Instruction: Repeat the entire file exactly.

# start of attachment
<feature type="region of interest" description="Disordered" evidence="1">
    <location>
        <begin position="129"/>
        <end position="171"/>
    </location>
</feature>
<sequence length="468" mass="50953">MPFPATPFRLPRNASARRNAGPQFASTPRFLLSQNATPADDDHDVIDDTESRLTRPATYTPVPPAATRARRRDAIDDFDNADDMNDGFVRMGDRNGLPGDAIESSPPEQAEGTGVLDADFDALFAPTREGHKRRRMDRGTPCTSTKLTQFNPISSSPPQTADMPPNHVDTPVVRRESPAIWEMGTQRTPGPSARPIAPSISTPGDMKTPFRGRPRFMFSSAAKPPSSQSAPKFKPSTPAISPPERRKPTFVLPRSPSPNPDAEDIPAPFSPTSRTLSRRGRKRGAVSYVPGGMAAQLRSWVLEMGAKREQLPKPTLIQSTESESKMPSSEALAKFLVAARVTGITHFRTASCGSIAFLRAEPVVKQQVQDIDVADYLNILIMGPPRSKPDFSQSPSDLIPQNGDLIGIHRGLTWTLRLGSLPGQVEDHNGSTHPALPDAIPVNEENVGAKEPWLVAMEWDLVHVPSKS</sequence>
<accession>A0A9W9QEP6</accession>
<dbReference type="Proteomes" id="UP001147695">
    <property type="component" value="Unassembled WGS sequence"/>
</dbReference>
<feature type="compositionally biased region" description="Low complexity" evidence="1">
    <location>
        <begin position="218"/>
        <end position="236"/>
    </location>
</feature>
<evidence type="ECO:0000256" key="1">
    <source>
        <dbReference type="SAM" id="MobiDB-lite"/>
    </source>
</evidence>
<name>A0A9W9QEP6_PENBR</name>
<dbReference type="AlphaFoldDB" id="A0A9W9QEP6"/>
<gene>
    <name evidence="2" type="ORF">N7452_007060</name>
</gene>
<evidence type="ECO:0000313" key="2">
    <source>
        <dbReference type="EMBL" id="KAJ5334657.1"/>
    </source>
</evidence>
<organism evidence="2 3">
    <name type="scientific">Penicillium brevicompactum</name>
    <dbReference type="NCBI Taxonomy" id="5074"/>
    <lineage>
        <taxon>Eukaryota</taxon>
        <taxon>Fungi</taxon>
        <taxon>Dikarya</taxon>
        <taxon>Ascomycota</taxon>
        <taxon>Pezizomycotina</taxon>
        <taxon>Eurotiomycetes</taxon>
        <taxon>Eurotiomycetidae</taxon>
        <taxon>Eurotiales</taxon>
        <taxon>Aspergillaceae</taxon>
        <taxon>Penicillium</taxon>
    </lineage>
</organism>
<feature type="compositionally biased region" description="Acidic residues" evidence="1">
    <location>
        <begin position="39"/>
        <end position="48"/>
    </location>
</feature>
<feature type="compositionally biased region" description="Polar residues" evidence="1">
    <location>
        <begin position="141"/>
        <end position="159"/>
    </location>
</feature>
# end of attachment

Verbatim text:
<feature type="region of interest" description="Disordered" evidence="1">
    <location>
        <begin position="129"/>
        <end position="171"/>
    </location>
</feature>
<sequence length="468" mass="50953">MPFPATPFRLPRNASARRNAGPQFASTPRFLLSQNATPADDDHDVIDDTESRLTRPATYTPVPPAATRARRRDAIDDFDNADDMNDGFVRMGDRNGLPGDAIESSPPEQAEGTGVLDADFDALFAPTREGHKRRRMDRGTPCTSTKLTQFNPISSSPPQTADMPPNHVDTPVVRRESPAIWEMGTQRTPGPSARPIAPSISTPGDMKTPFRGRPRFMFSSAAKPPSSQSAPKFKPSTPAISPPERRKPTFVLPRSPSPNPDAEDIPAPFSPTSRTLSRRGRKRGAVSYVPGGMAAQLRSWVLEMGAKREQLPKPTLIQSTESESKMPSSEALAKFLVAARVTGITHFRTASCGSIAFLRAEPVVKQQVQDIDVADYLNILIMGPPRSKPDFSQSPSDLIPQNGDLIGIHRGLTWTLRLGSLPGQVEDHNGSTHPALPDAIPVNEENVGAKEPWLVAMEWDLVHVPSKS</sequence>
<accession>A0A9W9QEP6</accession>
<dbReference type="Proteomes" id="UP001147695">
    <property type="component" value="Unassembled WGS sequence"/>
</dbReference>
<feature type="compositionally biased region" description="Low complexity" evidence="1">
    <location>
        <begin position="218"/>
        <end position="236"/>
    </location>
</feature>
<evidence type="ECO:0000256" key="1">
    <source>
        <dbReference type="SAM" id="MobiDB-lite"/>
    </source>
</evidence>
<name>A0A9W9QEP6_PENBR</name>
<dbReference type="AlphaFoldDB" id="A0A9W9QEP6"/>
<gene>
    <name evidence="2" type="ORF">N7452_007060</name>
</gene>
<evidence type="ECO:0000313" key="2">
    <source>
        <dbReference type="EMBL" id="KAJ5334657.1"/>
    </source>
</evidence>
<organism evidence="2 3">
    <name type="scientific">Penicillium brevicompactum</name>
    <dbReference type="NCBI Taxonomy" id="5074"/>
    <lineage>
        <taxon>Eukaryota</taxon>
        <taxon>Fungi</taxon>
        <taxon>Dikarya</taxon>
        <taxon>Ascomycota</taxon>
        <taxon>Pezizomycotina</taxon>
        <taxon>Eurotiomycetes</taxon>
        <taxon>Eurotiomycetidae</taxon>
        <taxon>Eurotiales</taxon>
        <taxon>Aspergillaceae</taxon>
        <taxon>Penicillium</taxon>
    </lineage>
</organism>
<feature type="compositionally biased region" description="Acidic residues" evidence="1">
    <location>
        <begin position="39"/>
        <end position="48"/>
    </location>
</feature>
<feature type="compositionally biased region" description="Polar residues" evidence="1">
    <location>
        <begin position="141"/>
        <end position="159"/>
    </location>
</feature>